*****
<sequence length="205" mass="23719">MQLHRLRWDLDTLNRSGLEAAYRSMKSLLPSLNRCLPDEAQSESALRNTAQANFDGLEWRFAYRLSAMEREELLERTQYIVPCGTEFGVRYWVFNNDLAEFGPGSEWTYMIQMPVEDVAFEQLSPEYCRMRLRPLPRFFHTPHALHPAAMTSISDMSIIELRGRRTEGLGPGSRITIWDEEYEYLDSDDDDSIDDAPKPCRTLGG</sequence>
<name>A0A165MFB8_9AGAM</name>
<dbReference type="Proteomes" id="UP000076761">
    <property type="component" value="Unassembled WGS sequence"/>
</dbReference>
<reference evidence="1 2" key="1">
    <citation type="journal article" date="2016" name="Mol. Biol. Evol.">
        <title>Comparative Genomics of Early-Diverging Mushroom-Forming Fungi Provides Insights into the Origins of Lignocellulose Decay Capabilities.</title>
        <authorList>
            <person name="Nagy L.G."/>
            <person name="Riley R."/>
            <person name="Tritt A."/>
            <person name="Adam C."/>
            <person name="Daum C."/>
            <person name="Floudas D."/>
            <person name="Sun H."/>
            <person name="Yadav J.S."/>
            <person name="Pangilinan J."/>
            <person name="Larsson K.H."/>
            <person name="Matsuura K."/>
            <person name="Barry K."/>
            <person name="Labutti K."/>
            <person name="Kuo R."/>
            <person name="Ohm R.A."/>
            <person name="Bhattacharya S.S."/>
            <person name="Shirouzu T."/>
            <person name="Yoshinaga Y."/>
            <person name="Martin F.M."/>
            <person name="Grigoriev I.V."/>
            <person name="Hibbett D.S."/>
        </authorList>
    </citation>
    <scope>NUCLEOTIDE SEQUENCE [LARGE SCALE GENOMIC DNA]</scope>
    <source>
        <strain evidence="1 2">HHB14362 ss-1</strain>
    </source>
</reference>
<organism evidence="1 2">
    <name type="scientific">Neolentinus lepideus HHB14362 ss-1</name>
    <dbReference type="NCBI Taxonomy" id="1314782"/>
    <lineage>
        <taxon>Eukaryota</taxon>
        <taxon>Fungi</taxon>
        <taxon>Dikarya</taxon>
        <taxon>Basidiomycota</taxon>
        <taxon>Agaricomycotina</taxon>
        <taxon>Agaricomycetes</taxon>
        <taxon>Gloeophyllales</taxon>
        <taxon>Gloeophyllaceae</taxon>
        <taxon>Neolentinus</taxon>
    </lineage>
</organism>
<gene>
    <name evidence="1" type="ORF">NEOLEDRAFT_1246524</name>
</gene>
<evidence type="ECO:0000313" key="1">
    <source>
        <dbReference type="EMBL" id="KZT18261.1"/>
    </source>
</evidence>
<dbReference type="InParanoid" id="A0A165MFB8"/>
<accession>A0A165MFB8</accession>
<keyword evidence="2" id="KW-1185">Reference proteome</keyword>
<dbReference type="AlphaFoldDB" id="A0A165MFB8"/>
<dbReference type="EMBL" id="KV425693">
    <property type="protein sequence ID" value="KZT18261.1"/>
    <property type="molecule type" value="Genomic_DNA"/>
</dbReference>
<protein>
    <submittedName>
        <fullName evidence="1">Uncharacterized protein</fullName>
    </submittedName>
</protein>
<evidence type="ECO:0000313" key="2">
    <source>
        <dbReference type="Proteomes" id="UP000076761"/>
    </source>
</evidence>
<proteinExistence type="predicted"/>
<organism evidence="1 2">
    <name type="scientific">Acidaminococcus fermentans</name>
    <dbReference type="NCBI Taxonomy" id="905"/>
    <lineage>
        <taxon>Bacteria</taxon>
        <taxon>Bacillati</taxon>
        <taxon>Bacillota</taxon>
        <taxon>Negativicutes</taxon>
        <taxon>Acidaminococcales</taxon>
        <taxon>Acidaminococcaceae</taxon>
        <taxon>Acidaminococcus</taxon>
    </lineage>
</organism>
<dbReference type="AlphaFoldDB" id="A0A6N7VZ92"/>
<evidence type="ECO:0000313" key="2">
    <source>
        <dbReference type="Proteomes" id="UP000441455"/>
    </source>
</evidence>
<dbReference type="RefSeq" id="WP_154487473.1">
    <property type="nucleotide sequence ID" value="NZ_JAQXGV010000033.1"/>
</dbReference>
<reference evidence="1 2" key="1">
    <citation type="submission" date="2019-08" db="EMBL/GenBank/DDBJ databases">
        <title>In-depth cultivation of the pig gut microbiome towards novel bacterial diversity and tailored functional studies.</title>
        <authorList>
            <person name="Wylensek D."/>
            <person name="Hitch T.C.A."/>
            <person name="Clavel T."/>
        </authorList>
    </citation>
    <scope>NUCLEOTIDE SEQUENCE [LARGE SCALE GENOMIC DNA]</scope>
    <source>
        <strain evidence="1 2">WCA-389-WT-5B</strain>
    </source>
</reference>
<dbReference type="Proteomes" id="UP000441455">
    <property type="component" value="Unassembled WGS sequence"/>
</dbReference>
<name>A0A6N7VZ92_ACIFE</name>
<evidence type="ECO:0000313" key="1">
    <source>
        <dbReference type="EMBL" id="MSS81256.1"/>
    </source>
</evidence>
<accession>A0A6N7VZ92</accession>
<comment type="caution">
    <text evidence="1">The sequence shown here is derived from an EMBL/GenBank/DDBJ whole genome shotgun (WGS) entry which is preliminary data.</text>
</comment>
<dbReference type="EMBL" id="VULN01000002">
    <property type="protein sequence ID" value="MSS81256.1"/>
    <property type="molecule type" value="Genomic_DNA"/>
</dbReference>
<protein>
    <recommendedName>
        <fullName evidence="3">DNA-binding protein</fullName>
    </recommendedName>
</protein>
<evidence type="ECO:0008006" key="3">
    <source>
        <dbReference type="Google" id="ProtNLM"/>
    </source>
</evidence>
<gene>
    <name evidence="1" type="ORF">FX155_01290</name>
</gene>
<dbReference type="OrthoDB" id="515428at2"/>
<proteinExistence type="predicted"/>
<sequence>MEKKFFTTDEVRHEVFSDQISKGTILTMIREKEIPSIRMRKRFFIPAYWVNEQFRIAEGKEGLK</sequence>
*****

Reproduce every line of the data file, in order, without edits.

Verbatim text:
<sequence length="205" mass="23719">MQLHRLRWDLDTLNRSGLEAAYRSMKSLLPSLNRCLPDEAQSESALRNTAQANFDGLEWRFAYRLSAMEREELLERTQYIVPCGTEFGVRYWVFNNDLAEFGPGSEWTYMIQMPVEDVAFEQLSPEYCRMRLRPLPRFFHTPHALHPAAMTSISDMSIIELRGRRTEGLGPGSRITIWDEEYEYLDSDDDDSIDDAPKPCRTLGG</sequence>
<name>A0A165MFB8_9AGAM</name>
<dbReference type="Proteomes" id="UP000076761">
    <property type="component" value="Unassembled WGS sequence"/>
</dbReference>
<reference evidence="1 2" key="1">
    <citation type="journal article" date="2016" name="Mol. Biol. Evol.">
        <title>Comparative Genomics of Early-Diverging Mushroom-Forming Fungi Provides Insights into the Origins of Lignocellulose Decay Capabilities.</title>
        <authorList>
            <person name="Nagy L.G."/>
            <person name="Riley R."/>
            <person name="Tritt A."/>
            <person name="Adam C."/>
            <person name="Daum C."/>
            <person name="Floudas D."/>
            <person name="Sun H."/>
            <person name="Yadav J.S."/>
            <person name="Pangilinan J."/>
            <person name="Larsson K.H."/>
            <person name="Matsuura K."/>
            <person name="Barry K."/>
            <person name="Labutti K."/>
            <person name="Kuo R."/>
            <person name="Ohm R.A."/>
            <person name="Bhattacharya S.S."/>
            <person name="Shirouzu T."/>
            <person name="Yoshinaga Y."/>
            <person name="Martin F.M."/>
            <person name="Grigoriev I.V."/>
            <person name="Hibbett D.S."/>
        </authorList>
    </citation>
    <scope>NUCLEOTIDE SEQUENCE [LARGE SCALE GENOMIC DNA]</scope>
    <source>
        <strain evidence="1 2">HHB14362 ss-1</strain>
    </source>
</reference>
<organism evidence="1 2">
    <name type="scientific">Neolentinus lepideus HHB14362 ss-1</name>
    <dbReference type="NCBI Taxonomy" id="1314782"/>
    <lineage>
        <taxon>Eukaryota</taxon>
        <taxon>Fungi</taxon>
        <taxon>Dikarya</taxon>
        <taxon>Basidiomycota</taxon>
        <taxon>Agaricomycotina</taxon>
        <taxon>Agaricomycetes</taxon>
        <taxon>Gloeophyllales</taxon>
        <taxon>Gloeophyllaceae</taxon>
        <taxon>Neolentinus</taxon>
    </lineage>
</organism>
<gene>
    <name evidence="1" type="ORF">NEOLEDRAFT_1246524</name>
</gene>
<evidence type="ECO:0000313" key="1">
    <source>
        <dbReference type="EMBL" id="KZT18261.1"/>
    </source>
</evidence>
<dbReference type="InParanoid" id="A0A165MFB8"/>
<accession>A0A165MFB8</accession>
<keyword evidence="2" id="KW-1185">Reference proteome</keyword>
<dbReference type="AlphaFoldDB" id="A0A165MFB8"/>
<dbReference type="EMBL" id="KV425693">
    <property type="protein sequence ID" value="KZT18261.1"/>
    <property type="molecule type" value="Genomic_DNA"/>
</dbReference>
<protein>
    <submittedName>
        <fullName evidence="1">Uncharacterized protein</fullName>
    </submittedName>
</protein>
<evidence type="ECO:0000313" key="2">
    <source>
        <dbReference type="Proteomes" id="UP000076761"/>
    </source>
</evidence>
<proteinExistence type="predicted"/>
<organism evidence="1 2">
    <name type="scientific">Acidaminococcus fermentans</name>
    <dbReference type="NCBI Taxonomy" id="905"/>
    <lineage>
        <taxon>Bacteria</taxon>
        <taxon>Bacillati</taxon>
        <taxon>Bacillota</taxon>
        <taxon>Negativicutes</taxon>
        <taxon>Acidaminococcales</taxon>
        <taxon>Acidaminococcaceae</taxon>
        <taxon>Acidaminococcus</taxon>
    </lineage>
</organism>
<dbReference type="AlphaFoldDB" id="A0A6N7VZ92"/>
<evidence type="ECO:0000313" key="2">
    <source>
        <dbReference type="Proteomes" id="UP000441455"/>
    </source>
</evidence>
<dbReference type="RefSeq" id="WP_154487473.1">
    <property type="nucleotide sequence ID" value="NZ_JAQXGV010000033.1"/>
</dbReference>
<reference evidence="1 2" key="1">
    <citation type="submission" date="2019-08" db="EMBL/GenBank/DDBJ databases">
        <title>In-depth cultivation of the pig gut microbiome towards novel bacterial diversity and tailored functional studies.</title>
        <authorList>
            <person name="Wylensek D."/>
            <person name="Hitch T.C.A."/>
            <person name="Clavel T."/>
        </authorList>
    </citation>
    <scope>NUCLEOTIDE SEQUENCE [LARGE SCALE GENOMIC DNA]</scope>
    <source>
        <strain evidence="1 2">WCA-389-WT-5B</strain>
    </source>
</reference>
<dbReference type="Proteomes" id="UP000441455">
    <property type="component" value="Unassembled WGS sequence"/>
</dbReference>
<name>A0A6N7VZ92_ACIFE</name>
<evidence type="ECO:0000313" key="1">
    <source>
        <dbReference type="EMBL" id="MSS81256.1"/>
    </source>
</evidence>
<accession>A0A6N7VZ92</accession>
<comment type="caution">
    <text evidence="1">The sequence shown here is derived from an EMBL/GenBank/DDBJ whole genome shotgun (WGS) entry which is preliminary data.</text>
</comment>
<dbReference type="EMBL" id="VULN01000002">
    <property type="protein sequence ID" value="MSS81256.1"/>
    <property type="molecule type" value="Genomic_DNA"/>
</dbReference>
<protein>
    <recommendedName>
        <fullName evidence="3">DNA-binding protein</fullName>
    </recommendedName>
</protein>
<evidence type="ECO:0008006" key="3">
    <source>
        <dbReference type="Google" id="ProtNLM"/>
    </source>
</evidence>
<gene>
    <name evidence="1" type="ORF">FX155_01290</name>
</gene>
<dbReference type="OrthoDB" id="515428at2"/>
<proteinExistence type="predicted"/>
<sequence>MEKKFFTTDEVRHEVFSDQISKGTILTMIREKEIPSIRMRKRFFIPAYWVNEQFRIAEGKEGLK</sequence>